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Ground sumac comes from the dried purplish drupes [fruits] of a variety of sumac tree that grows wild from the Mediterranean through the Middle East region. Ground sumac is an unfortunate cousin to North America's misery, poison sumac [which has white drupes]. The use of ground sumac in cooking dates back to the Ancient Romans, who used it to add a sour tinge to their cooking. Sumac was also used traditionally for reducing fever.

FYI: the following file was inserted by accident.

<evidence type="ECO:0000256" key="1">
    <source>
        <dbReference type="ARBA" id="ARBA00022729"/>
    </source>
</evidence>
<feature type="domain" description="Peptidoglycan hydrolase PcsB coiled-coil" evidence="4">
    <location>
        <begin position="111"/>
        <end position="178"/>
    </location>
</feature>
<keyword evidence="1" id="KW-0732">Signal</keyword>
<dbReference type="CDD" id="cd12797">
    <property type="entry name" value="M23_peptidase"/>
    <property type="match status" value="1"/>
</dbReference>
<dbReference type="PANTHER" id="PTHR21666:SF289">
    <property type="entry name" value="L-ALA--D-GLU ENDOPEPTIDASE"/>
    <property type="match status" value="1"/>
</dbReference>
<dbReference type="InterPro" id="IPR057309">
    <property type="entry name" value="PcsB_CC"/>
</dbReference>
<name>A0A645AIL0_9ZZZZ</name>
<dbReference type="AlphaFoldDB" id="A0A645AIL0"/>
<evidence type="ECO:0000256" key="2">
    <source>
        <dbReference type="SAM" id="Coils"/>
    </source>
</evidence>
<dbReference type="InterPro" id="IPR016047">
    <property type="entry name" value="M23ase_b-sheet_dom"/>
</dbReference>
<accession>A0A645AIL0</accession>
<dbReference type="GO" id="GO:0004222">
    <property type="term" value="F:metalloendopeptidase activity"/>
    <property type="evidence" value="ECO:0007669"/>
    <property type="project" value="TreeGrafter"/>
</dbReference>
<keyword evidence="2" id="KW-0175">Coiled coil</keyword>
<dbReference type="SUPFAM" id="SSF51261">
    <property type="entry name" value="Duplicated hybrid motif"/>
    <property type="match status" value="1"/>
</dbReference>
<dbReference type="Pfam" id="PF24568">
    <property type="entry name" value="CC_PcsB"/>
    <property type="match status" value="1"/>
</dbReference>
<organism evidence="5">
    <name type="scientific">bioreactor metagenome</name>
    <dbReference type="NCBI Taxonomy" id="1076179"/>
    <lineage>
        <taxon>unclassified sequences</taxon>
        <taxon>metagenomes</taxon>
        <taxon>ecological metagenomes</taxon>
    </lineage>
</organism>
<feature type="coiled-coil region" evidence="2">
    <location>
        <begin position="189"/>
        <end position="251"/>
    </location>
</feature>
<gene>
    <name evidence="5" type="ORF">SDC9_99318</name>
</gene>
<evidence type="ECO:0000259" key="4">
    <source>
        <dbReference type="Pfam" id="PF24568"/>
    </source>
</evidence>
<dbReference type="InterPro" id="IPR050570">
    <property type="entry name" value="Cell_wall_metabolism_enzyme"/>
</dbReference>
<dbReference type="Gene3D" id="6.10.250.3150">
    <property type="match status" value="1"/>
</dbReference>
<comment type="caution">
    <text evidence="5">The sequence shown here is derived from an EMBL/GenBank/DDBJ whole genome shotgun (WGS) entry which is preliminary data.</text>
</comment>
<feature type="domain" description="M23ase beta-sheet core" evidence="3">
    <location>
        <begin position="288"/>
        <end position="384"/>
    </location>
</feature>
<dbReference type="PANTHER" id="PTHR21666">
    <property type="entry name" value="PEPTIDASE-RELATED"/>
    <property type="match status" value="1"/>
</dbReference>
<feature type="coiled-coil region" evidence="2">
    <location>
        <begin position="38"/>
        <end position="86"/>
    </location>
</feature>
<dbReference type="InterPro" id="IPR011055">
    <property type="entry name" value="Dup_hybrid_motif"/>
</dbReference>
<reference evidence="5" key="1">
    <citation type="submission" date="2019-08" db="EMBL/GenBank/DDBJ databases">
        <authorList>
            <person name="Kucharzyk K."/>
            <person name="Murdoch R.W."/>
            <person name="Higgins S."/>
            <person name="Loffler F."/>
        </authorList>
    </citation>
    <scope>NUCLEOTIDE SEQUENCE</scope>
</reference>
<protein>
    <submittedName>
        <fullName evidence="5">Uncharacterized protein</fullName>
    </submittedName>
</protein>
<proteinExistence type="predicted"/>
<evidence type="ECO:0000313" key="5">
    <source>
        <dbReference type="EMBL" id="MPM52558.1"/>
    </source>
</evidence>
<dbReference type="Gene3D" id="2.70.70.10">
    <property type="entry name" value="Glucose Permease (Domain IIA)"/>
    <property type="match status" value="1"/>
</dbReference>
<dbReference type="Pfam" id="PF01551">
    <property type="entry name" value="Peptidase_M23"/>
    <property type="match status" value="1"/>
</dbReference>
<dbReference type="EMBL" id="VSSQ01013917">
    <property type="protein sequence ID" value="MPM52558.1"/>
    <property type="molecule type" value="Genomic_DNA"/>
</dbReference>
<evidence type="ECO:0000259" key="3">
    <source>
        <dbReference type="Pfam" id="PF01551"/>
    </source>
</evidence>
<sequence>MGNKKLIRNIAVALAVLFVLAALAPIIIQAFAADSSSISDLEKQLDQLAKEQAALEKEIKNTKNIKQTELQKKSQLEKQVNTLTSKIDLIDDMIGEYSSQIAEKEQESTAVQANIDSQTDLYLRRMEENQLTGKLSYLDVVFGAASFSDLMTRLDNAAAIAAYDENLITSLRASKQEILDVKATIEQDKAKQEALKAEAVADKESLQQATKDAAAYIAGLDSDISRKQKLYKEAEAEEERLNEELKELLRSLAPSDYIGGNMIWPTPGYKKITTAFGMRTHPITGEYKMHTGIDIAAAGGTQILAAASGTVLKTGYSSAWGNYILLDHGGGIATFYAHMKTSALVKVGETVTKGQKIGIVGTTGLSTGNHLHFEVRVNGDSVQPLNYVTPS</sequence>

Throughout the Middle East, ground sumac is mixed with thyme and sesame seeds to make Za'atar, a ubiquitous tabletop condiment. In Arab cuisine, sumac is used as a garnish on mezze dishes like hummus, and in tabbouleh. Sumac flavors salad dressings, meats, rice dishes and kebobs.
Rub sumac into meats before grilling, or sprinkle on fish and chicken. For a zingy, tart tasting vegetable, incorporate sumac into potato, beet, and mixed bean salads. Substitute sumac in any recipe where you might squeeze fresh lemon juice.